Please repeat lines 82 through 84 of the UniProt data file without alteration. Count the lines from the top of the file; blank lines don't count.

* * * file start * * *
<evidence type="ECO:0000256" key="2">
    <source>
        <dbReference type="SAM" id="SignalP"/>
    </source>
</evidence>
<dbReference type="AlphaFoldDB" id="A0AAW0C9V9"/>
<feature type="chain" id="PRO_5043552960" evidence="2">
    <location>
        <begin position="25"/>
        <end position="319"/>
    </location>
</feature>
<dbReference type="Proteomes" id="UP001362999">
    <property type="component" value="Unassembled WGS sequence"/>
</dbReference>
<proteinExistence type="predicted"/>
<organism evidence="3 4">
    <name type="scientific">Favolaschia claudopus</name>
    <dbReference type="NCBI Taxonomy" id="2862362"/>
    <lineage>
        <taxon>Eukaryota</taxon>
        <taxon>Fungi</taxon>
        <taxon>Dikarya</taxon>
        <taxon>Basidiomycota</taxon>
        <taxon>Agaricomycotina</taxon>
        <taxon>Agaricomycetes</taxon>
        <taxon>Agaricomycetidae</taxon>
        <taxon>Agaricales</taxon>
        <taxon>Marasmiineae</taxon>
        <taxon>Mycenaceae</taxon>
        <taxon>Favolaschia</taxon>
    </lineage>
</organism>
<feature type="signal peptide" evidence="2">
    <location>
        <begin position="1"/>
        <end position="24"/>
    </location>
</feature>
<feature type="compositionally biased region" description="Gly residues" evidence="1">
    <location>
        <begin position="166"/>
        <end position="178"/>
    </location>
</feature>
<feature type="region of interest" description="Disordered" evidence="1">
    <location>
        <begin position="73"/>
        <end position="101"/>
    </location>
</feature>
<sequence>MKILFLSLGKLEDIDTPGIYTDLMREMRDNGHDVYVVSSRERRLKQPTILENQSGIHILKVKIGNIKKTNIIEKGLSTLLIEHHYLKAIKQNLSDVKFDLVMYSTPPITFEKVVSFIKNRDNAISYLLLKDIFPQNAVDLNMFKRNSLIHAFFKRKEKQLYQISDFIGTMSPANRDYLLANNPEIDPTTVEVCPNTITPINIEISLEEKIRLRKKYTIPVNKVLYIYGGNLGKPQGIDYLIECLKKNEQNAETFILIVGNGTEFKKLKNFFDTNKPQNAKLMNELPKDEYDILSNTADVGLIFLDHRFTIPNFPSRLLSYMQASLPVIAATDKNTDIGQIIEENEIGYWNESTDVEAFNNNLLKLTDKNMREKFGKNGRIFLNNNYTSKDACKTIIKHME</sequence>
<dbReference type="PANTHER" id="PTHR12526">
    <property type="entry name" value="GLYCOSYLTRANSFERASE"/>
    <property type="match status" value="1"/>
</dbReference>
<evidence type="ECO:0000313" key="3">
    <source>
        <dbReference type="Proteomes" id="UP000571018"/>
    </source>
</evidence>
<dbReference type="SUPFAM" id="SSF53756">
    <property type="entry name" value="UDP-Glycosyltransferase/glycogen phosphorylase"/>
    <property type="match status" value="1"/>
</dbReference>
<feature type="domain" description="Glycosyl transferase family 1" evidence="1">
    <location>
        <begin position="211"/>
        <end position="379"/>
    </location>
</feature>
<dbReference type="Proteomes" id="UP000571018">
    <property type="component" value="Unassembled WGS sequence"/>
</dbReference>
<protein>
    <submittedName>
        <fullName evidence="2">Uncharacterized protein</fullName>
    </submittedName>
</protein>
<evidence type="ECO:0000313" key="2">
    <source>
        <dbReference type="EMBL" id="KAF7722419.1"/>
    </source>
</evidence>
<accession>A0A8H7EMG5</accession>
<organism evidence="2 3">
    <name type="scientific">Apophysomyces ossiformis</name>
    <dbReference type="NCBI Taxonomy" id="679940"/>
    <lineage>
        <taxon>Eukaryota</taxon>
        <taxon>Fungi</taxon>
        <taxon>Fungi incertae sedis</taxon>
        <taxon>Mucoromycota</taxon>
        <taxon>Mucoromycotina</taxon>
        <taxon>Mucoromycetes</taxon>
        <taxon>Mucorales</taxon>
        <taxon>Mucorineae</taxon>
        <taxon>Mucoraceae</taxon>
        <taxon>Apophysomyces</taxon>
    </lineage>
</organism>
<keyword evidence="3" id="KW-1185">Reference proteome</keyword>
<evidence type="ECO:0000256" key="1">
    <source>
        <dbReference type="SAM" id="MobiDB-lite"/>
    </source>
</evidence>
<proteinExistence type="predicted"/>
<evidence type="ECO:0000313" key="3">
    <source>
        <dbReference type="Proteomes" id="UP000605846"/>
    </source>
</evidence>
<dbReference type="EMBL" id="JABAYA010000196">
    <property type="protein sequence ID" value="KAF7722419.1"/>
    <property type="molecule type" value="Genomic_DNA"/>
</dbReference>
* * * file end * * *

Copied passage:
        <dbReference type="EMBL" id="KAF7722419.1"/>
    </source>
</evidence>